Book 24: The Battle of the Labyrinth – Rick Riordan

In the fourth Percy Jackson and the Olympians book we encounter what is perhaps one of the most well known stories of Greek mythology, the Labyrinth. In an interesting twist, as if the entire series wasn’t interesting enough, we find that the Labyrinth still exists and has taken on a life of its own. The creator Deaedalus is ‘alive’ and as long as he lives the Labyrinth has continued to morph and expand.

Luke, the half-blood traitor, has discovered that there is an entrance directly from the Labyrinth into Camp Half-Blood and plans on using the entrance to bypass the magical boundaries and destroy the camp from the inside. This plan succeeds, as in it gets the enemy into the camp, but it does not destroy the camp. Camp receives enough warning and sends Annabeth, Percy, Grover and Tyson on a quest, the first lead by Annabeth to find the creator Daedalus and convince him to help them defeat the forces. Meanwhile, Grover has been told he has seven days to find Pan and if he does not his searcher’s license will be revoked, thanks to his encounter with the essence of the Wild in New Mexico.

While in the Labyrinth the reader, and characters, encounter all sorts of characters from monster’s that have not been seen since the age of the Titans, such as Kampe and Briares, a hundred handed one, and the goddess Hera and the minor-god of decisions and even the remaining spirit of Pan, the god of the wild. They also visit a farm where the gods beasts are farmed and visit Hephaestus’s forges and help him reclaim, by destroying, the forges under Mount St. Helens. They, meaning Percy, also continue to worry about Nico and his dangerous solitary journey. He is searching for a way to bring his sister back and will stop at nothing. In the end while they are all at the farm, Percy convinces Nico to summon Bianca while they are all there and she tells him that she willingly sacrificed herself and that Nico needs to work with Percy to save all the half-bloods.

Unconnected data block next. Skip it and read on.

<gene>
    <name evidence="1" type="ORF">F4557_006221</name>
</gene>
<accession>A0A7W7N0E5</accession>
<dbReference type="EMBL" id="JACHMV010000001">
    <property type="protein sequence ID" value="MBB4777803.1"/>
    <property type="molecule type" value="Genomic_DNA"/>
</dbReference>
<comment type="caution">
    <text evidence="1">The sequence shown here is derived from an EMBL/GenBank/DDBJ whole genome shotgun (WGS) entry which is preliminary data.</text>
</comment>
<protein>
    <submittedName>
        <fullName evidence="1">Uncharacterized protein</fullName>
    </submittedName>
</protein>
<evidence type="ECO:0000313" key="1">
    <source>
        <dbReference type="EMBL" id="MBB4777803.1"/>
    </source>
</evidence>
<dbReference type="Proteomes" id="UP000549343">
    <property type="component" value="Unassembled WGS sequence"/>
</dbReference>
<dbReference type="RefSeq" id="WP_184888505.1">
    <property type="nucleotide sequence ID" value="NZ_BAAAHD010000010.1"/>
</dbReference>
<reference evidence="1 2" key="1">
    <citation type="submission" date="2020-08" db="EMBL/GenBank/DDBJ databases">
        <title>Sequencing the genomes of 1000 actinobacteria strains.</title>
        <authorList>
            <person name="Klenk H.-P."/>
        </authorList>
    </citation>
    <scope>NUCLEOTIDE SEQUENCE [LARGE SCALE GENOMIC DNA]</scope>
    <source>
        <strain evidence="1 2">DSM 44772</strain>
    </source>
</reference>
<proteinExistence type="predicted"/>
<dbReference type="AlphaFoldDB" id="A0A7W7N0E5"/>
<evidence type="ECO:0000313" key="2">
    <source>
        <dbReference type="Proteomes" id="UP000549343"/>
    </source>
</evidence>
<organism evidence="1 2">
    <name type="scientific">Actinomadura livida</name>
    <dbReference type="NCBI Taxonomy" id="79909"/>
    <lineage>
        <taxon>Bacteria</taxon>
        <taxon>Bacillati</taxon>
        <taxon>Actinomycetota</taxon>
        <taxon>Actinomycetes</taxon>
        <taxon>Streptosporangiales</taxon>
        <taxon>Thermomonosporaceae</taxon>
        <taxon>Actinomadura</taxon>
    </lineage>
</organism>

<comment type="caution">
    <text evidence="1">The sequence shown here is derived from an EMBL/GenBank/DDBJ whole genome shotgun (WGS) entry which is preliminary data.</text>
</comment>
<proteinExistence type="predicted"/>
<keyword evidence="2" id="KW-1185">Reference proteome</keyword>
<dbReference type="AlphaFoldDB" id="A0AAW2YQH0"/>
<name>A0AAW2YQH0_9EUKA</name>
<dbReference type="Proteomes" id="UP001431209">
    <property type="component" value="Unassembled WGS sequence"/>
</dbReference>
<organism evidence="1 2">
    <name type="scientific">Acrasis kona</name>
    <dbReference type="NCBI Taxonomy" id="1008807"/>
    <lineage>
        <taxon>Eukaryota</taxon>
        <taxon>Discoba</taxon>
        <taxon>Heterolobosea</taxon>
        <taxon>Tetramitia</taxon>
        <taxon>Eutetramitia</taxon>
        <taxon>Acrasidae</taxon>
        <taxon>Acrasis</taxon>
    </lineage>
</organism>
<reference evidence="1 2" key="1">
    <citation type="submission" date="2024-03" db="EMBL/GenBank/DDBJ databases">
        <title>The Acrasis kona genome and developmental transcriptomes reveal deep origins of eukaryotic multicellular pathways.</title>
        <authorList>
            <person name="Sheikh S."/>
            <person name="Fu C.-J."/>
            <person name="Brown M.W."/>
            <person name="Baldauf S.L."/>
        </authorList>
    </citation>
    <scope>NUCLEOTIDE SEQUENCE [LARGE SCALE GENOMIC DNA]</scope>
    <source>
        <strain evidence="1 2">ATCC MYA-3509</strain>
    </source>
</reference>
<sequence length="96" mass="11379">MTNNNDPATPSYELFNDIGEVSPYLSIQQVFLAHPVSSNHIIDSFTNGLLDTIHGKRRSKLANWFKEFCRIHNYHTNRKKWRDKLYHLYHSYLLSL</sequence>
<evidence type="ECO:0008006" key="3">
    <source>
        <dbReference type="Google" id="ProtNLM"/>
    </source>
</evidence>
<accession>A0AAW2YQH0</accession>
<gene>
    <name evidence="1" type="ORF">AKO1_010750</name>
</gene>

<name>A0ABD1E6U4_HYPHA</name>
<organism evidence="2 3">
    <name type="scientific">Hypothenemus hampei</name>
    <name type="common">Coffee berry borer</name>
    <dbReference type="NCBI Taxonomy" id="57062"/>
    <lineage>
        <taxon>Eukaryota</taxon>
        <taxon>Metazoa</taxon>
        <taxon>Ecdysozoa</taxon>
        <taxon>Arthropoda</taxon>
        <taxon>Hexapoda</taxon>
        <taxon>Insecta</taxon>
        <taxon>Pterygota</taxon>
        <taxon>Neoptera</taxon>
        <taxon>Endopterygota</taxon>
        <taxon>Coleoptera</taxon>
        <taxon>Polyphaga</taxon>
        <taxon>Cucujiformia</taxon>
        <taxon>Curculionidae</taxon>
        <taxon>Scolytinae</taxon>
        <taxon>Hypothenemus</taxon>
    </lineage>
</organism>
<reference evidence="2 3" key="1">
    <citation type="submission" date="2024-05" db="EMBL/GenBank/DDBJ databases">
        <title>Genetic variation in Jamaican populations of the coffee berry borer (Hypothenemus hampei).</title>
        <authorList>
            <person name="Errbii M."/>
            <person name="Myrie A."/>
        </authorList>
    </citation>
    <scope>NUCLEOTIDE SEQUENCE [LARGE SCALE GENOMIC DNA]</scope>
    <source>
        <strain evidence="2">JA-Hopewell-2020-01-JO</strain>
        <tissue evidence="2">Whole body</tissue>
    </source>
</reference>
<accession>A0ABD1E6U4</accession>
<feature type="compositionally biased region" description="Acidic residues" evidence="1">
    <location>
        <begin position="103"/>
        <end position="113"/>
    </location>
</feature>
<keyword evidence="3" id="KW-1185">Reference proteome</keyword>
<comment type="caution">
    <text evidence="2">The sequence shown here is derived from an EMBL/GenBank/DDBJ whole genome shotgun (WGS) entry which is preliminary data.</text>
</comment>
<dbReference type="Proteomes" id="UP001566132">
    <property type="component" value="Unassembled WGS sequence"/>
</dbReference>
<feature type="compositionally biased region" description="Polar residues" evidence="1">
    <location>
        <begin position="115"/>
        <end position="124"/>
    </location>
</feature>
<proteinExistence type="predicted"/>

Perhaps the most interesting aspect of this novel is then necessity of a mortal to successfully navigate the Labyrinth. Rachel Elizabeth Dare, whom Percy nearly decapitated with his sword in the last novel, proves to be the answer to finding the center of the maze and getting answers to their questions. Although their questions are not answered perfectly, they all make it out alive and the camp is saved with some loss of life.

This is probably my second favorite book behind the first mostly because of the intricacies of the Labyrinth and the evolving love triangle between Rachel, Percy and Annabeth.

On a side note, I really need to start writing these as soon as I finish the novel. As you can tell they are getting shorter and less specific the more books I’ve read. It was especially difficult with this series as I read them back-to-back-to-back and sped through them. I need to just take the 20 minutes, or however long, and write up my thoughts because then they’ll at least be worth reading.


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